• Eat a Fiber-Rich Diet: Bulsiewicz likes to compare fiber to "a canoe that floats your poop through your intestines." A well-balanced diet with fiber-rich foods such as fruits, vegetables, whole grains, seeds, nuts, beans and legumes can help promote regular bowel movements. Insufficient fiber intake can lead to constipation or irregular bowel movements. Add high-fiber foods to your next supermarket list to make hitting your 28- to 34-gram-per-day fiber goal easier.
  • Stay Hydrated: In that same boat reference, Bulsiewicz says that H2O helps "float the poo canoe down the river. When you don't drink enough water, your canoe will get stuck on the rocks," he says. Since normal poop is 74% water, per an October 2021 study in Nutrients, water intake can make a big difference in the texture of your stool—and how easy it is to pass. You can tell that you're hydrating enough by looking at your urine. It should be pale yellow (similar to lemonade) or lighter. If it's darker and more like apple juice, drink up.
  • Move Your Body: Regular exercise can help stimulate the muscles in the digestive tract and promote regular bowel movements. "It helps the canoe move briskly downstream instead of lingering too long," Bulsiewicz says. (No wonder many doctors deem physical activity the top activity to help you poop.) Aim for—or work up to—150 minutes of moderate-intensity aerobic activity or at least 75 minutes of vigorous-intensity cardio per week, plus two total-body resistance training sessions. Yes, walking counts as a workout!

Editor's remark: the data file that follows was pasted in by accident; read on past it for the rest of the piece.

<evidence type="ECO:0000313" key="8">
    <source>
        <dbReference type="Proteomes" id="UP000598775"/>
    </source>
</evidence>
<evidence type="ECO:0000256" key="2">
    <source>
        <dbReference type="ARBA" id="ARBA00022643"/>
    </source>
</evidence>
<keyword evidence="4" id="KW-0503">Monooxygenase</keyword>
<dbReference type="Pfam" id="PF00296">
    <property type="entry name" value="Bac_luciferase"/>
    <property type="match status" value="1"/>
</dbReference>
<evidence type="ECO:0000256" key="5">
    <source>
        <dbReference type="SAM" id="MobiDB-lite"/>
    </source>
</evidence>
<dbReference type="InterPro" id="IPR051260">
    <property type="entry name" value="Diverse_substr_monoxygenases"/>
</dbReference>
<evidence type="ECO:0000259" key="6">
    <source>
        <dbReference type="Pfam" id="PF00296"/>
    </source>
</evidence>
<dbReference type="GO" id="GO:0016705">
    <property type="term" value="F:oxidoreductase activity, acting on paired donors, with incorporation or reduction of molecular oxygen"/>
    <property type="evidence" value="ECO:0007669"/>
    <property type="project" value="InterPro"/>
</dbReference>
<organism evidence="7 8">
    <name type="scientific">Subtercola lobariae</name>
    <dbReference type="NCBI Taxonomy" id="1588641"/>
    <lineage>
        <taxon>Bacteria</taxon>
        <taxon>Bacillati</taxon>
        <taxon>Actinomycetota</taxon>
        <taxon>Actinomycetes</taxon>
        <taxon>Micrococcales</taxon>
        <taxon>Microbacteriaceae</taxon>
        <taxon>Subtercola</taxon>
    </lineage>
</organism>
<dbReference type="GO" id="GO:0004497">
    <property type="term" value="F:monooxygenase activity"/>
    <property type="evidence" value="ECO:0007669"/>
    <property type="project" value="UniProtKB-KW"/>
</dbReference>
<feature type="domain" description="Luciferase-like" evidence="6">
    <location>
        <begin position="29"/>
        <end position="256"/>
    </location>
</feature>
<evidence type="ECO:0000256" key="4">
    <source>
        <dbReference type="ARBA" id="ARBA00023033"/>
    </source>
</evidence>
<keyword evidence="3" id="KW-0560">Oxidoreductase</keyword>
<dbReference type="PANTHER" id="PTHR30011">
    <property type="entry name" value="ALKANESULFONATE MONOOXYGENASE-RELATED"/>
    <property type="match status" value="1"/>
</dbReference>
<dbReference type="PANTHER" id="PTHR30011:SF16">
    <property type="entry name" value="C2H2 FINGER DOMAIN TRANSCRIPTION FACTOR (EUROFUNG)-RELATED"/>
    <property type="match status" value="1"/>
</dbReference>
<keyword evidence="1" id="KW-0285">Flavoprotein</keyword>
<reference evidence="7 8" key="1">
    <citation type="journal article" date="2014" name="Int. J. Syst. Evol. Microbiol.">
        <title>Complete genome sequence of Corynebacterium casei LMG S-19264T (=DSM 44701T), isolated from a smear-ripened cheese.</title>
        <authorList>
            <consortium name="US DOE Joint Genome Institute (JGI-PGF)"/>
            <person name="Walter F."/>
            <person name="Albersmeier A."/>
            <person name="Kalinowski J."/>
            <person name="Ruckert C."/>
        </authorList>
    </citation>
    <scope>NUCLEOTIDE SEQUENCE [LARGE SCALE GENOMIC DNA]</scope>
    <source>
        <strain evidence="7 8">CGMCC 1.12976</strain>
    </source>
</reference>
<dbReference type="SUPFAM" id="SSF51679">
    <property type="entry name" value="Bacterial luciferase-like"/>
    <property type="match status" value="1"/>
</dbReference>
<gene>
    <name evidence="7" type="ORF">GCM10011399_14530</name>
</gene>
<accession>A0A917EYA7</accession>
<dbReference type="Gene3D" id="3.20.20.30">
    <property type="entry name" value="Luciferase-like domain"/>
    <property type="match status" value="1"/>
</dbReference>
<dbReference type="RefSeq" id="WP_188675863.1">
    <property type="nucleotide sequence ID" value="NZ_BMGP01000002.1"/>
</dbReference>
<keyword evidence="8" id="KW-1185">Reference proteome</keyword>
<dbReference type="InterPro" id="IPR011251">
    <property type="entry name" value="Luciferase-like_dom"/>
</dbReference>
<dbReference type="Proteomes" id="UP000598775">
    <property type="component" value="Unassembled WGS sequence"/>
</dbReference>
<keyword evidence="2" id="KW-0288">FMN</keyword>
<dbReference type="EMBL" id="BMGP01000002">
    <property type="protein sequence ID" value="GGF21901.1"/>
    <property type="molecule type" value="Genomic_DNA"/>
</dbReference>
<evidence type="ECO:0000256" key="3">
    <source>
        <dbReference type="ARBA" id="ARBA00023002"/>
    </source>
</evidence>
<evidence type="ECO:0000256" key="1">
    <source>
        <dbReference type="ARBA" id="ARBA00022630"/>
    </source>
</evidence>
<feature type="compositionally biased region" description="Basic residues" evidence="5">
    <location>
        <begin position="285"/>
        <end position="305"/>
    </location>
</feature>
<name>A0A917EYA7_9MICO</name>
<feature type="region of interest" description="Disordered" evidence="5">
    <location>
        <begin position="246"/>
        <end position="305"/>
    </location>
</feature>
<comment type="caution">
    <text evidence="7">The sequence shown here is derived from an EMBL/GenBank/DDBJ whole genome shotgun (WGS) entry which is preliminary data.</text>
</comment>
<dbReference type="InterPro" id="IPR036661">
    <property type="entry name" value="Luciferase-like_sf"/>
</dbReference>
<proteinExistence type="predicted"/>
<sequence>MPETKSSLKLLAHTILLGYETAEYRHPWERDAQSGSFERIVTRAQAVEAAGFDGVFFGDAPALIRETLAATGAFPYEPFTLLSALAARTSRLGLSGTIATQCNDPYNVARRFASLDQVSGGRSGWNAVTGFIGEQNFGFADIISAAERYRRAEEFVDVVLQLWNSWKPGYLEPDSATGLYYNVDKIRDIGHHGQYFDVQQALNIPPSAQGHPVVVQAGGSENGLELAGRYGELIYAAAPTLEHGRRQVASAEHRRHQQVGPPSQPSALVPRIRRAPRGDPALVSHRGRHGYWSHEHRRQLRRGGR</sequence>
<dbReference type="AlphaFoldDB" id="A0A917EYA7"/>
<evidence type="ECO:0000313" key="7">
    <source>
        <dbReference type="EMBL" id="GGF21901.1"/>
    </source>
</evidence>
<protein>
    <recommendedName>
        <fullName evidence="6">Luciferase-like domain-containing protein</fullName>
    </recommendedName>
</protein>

When to See a Health Care Provider

The "red flag symptoms" related to digestion, listed below, may indicate a potentially serious underlying condition and warrant prompt medical attention to determine the underlying cause and to receive appropriate treatment, says Bulsiewicz.

  • Persistent abdominal pain: "Severe, worsening or constant abdominal pain that lasts for several hours or days may be a sign of a serious issue, such as appendicitis, a bowel obstruction or an inflamed gallbladder," Bulsiewicz says.
  • Unexplained weight loss: Dropping pounds without making any major changes to your diet or exercise routines? Bulsiewicz explains that this could be indicative of a digestive disorder, such as inflammatory bowel disease, celiac disease or even cancer.
  • Difficulty swallowing: If you consistently have trouble swallowing or experience pain when swallowing, this could signal an injury or illness within your esophagus.
  • Black, tarry stools or bloody stools: This may be a sign that there's bleeding in the gastrointestinal tract, which could be caused by ulcers, diverticulitis, hemorrhoids or cancer, Bulsiewicz says.